2. Support facilities funding

New facilities, renovations, and the expansion of existing facilities, as well as funding for general maintenance, has fallen short of the university’s needs because of diminishing Public Education Capital Outlay (PECO) funds, enrollment and programmatic growth, and the impact of the recession. To address these critical needs, state universities have established the “Hard Hats for Higher Education” campaign. This initiative will involve both fiscal and policy issues, including requests for non-recurring dollars for priority projects and building-maintenance needs, legislation that gives universities more financing flexibility through public/private partnerships, and addressing the backlog of private gifts for educational facilities that qualify for state matching grants. The top three projects on FSU's priority list are:

  1. FAMU-FSU College of Engineering III -- This request involves a joint-use project between Florida State University and Florida A&M University that will provide approximately 75,000 sq. ft. of space for the Colleges operations. $15 million requested
    Outcome: $10,000,000 appropriated for this building.
  2. EOAS (Earth, Ocean and Atmospheric Science) Building -- The two-phased EOAS complex will be the focus of earth, ocean and atmospheric sciences. The idea is to create an environment where earth science disciplines such as these can interact in a collaborative effort to teach, conduct research, and public service. The facility will provide space primarily for classroom/teaching lab, study, research lab, administrative and academic support functions. $30 million requested
    Outcome: $20,000,000 appropriated for this building

    Building Maintenance -- The University's utility systems, infrastructure, and physical plant continue to be in need of renovation and expansion to keep pace with the growth of the campus population.
    Outcome: $5,681,291 appropriated to FSU. Additionally, the legislature passed within the larger tax package legislation, an initiative that will fortify the current Public Education Capitol Outlay (PECO) trust fund over the next three years. The PECO trust fund money is earmarked for the building, renovation and maintenance of education facilities.

3. Support for veterans initiatives

In its ongoing effort to be the most veteran-friendly university in the nation, Florida State has taken the lead in advocating for in-state tuition for veterans, regardless of their state of residency. These efforts were launched at a Capitol press conference during September’s interim committee meetings. In addition to former FSU President Eric Barron, the press conference included Student Body President Rosie Contreras and current student-veteran Andrew Wright Sloan.

Outcome: The first bill to pass the 2014 Legislative Session was HB 7015 that creates the “Congressman C.W. Bill Young Veteran Tuition Waiver Program,” which waives out-of-state fees for honorably discharged veterans of the United States Armed Forces, the United States Reserve Forces, and the National Guard. The bill also appropriates $5 million in recurring funds to the Florida Department of Military Affairs to pay the tuition and fees for certain deployed Florida National Guard members at a state university or Florida College System institution; and $250,000 in nonrecurring funds for information technology upgrades to administer this program. Additionally, the bill revises Florida’s veterans’ preference in employment statutes to include all veterans, and not just wartime and disabled veterans, as well as members of the Florida National Guard and the United States Armed Forces Reserves.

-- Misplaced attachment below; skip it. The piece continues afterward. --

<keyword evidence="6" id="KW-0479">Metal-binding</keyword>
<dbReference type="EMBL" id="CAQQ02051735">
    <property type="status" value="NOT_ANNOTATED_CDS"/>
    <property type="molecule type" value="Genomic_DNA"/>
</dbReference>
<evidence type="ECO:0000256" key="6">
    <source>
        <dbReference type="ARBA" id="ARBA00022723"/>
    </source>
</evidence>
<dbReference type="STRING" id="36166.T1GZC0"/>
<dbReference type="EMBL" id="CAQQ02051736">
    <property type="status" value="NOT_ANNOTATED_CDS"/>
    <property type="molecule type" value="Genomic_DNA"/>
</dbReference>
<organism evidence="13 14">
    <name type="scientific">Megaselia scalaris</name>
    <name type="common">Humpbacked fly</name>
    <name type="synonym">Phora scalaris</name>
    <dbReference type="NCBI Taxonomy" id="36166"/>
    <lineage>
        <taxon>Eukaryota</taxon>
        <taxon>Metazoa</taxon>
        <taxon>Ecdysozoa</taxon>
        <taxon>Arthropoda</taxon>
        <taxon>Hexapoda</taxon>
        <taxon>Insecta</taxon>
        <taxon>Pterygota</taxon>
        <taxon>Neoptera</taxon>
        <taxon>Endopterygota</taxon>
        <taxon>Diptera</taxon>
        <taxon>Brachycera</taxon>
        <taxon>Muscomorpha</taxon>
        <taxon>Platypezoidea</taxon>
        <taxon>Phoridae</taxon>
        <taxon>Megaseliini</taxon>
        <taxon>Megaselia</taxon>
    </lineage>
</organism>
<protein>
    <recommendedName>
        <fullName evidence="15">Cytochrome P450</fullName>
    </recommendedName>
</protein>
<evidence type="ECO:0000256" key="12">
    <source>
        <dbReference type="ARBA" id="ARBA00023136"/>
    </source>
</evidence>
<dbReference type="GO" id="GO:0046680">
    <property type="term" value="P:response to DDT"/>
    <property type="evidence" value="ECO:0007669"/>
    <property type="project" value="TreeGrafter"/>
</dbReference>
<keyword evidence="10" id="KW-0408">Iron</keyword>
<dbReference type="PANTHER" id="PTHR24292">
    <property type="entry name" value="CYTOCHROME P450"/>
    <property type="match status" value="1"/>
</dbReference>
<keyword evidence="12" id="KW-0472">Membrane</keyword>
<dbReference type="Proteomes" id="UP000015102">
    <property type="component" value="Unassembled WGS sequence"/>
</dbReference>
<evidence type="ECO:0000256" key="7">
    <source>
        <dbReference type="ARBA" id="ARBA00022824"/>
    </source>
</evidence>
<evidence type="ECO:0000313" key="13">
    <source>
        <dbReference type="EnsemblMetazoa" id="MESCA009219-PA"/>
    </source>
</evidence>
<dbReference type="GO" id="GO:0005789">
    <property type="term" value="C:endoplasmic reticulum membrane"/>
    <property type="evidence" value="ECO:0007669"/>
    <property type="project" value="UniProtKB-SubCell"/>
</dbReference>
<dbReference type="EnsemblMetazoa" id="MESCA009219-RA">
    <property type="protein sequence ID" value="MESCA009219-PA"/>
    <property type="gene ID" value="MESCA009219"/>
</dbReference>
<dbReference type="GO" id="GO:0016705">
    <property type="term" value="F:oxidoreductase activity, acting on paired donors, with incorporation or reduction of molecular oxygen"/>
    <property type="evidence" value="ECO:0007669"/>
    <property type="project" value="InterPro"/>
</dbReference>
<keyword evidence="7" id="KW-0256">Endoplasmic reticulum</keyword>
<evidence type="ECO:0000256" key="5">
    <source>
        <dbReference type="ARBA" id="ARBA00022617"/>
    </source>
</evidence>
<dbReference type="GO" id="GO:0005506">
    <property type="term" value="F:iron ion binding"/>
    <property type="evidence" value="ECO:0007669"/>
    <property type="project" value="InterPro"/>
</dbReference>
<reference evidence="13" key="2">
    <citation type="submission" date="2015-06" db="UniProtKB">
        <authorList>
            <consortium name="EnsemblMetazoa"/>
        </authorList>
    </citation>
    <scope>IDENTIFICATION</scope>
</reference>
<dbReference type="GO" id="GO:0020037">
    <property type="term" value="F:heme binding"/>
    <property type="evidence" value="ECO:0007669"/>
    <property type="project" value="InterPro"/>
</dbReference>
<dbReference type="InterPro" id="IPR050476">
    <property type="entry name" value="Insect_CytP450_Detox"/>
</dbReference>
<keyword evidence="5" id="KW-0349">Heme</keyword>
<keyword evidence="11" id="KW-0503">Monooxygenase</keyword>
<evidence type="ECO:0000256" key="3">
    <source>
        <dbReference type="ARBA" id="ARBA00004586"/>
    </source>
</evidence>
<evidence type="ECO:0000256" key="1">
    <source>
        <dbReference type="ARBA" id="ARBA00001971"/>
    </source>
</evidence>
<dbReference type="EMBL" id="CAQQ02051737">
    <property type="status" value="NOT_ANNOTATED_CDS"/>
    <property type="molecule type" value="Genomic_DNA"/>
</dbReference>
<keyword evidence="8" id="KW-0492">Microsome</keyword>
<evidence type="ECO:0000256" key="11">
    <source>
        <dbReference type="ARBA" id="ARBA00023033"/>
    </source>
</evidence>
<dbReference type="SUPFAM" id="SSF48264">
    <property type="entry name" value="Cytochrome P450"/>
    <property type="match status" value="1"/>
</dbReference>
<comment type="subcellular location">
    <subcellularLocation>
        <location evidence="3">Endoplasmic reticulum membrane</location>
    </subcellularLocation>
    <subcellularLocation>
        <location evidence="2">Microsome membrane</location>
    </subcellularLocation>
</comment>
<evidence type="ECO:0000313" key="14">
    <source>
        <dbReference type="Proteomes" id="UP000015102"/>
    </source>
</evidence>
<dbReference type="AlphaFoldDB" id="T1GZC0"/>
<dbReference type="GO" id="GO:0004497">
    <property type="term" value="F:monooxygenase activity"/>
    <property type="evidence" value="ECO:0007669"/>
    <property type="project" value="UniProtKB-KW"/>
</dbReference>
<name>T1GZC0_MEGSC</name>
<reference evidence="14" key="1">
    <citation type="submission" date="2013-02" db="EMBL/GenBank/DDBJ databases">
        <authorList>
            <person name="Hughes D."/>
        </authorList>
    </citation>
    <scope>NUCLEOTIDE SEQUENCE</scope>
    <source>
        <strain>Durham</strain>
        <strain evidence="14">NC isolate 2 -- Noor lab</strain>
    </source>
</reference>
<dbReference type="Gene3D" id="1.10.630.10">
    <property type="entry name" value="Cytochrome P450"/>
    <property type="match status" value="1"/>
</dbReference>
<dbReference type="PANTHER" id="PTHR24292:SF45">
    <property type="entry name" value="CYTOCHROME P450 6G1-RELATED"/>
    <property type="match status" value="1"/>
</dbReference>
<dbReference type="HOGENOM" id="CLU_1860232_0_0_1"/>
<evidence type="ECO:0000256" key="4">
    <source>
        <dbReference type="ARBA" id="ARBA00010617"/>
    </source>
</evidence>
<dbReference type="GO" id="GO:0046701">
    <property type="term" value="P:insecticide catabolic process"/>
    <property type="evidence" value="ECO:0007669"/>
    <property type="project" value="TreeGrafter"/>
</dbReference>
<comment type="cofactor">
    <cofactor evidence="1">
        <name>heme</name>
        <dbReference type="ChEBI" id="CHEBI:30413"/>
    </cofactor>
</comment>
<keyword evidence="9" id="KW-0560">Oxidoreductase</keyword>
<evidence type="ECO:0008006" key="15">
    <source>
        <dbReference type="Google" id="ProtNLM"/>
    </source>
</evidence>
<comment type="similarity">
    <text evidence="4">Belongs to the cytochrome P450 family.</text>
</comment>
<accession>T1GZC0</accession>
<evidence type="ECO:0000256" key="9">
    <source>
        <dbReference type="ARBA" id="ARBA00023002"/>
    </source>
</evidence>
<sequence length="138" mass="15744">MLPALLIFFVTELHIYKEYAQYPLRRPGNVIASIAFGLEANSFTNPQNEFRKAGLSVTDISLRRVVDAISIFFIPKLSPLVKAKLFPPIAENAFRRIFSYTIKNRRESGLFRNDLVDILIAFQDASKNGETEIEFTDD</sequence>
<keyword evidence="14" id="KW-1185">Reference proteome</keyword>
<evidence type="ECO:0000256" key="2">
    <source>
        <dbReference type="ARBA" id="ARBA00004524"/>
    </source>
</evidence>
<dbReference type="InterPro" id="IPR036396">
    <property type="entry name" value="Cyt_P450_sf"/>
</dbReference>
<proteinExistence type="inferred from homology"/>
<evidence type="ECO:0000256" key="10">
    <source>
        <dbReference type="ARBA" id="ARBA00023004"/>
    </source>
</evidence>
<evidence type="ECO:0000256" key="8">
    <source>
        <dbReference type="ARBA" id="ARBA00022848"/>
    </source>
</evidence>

The bill appropriates a total of $26.55 million in General Revenue for tuition assistance and its administration, base buffering, and armory renovations.

 


University Officials respond to New York Times Article

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Top 25 Plan

Florida State's "Top 25" plan is designed to advance the University to a top 25 national ranking among public universities. A summary of the plan is provided below and the original 8-page proposal is available here for download.

Objectives of the "Top 25" plan include enhancing Florida State University excellence, achieving greater national prominence, and facilitating better job opportunities for FSU students.

  • According to US News and World Report, seven states have at least one university ranked in the top 10; Florida has none, despite it being the fourth most populous state in the country.
  • Eleven states, including Texas, Virginia and Georgia, have two or more universities that rank higher than Florida's second-highest ranked public university.
  • When the University of Florida and Florida State University achieve their ranking goals, the State of Florida would pass Texas and tie Georgia.
  • A university's high national ranking correlates with student-career success.
  • When FSU attains its Top 25 ranking, it will also be more of a state and national leader in student-career readiness and job placement.
  • Florida State University is achieving excellence more efficiently than any other research university, as evidenced by its top ranking in efficiency by US News and World Report two years in a row.
  • According to US News and World Report, FSU has been ranked No. 40 among publics and No. 91 among all universities, substantially higher than just 2008.
  • Florida State University is also poised to be a national leader in the STEM fields.
  • The Top 25 proposal includes a $20 million investment of state dollars per year for 5 years, with a dollar-for-dollar match in private funds
  • With this annual allocation by the state of $20 million, FSU will:
    • Become one of the top universities in the nation in the mathematical, physical, and natural sciences and heighten the interest of firms and students by:
      • Hiring 200 faculty in key STEM fields and provide the infrastructure needed to support them
      • Recruiting national academy-level faculty
      • Attracting STEM student scholars
      • Becoming the state's top producer of STEM degrees in mathematical, physical and natural sciences
    • Become one of the most entrepreneurial universities in the nation by expanding our entrepreneurship program campus-wide to give all students the opportunity to learn fundamental business practices and enhance their career potential
    • Result in significant successes for FSU and the State of Florida through this joint strategic investment, including:
      • Achieving a top 25 public university rank
      • Achieving national leadership in STEM
      • FSU becoming a national leader in job readiness and career placement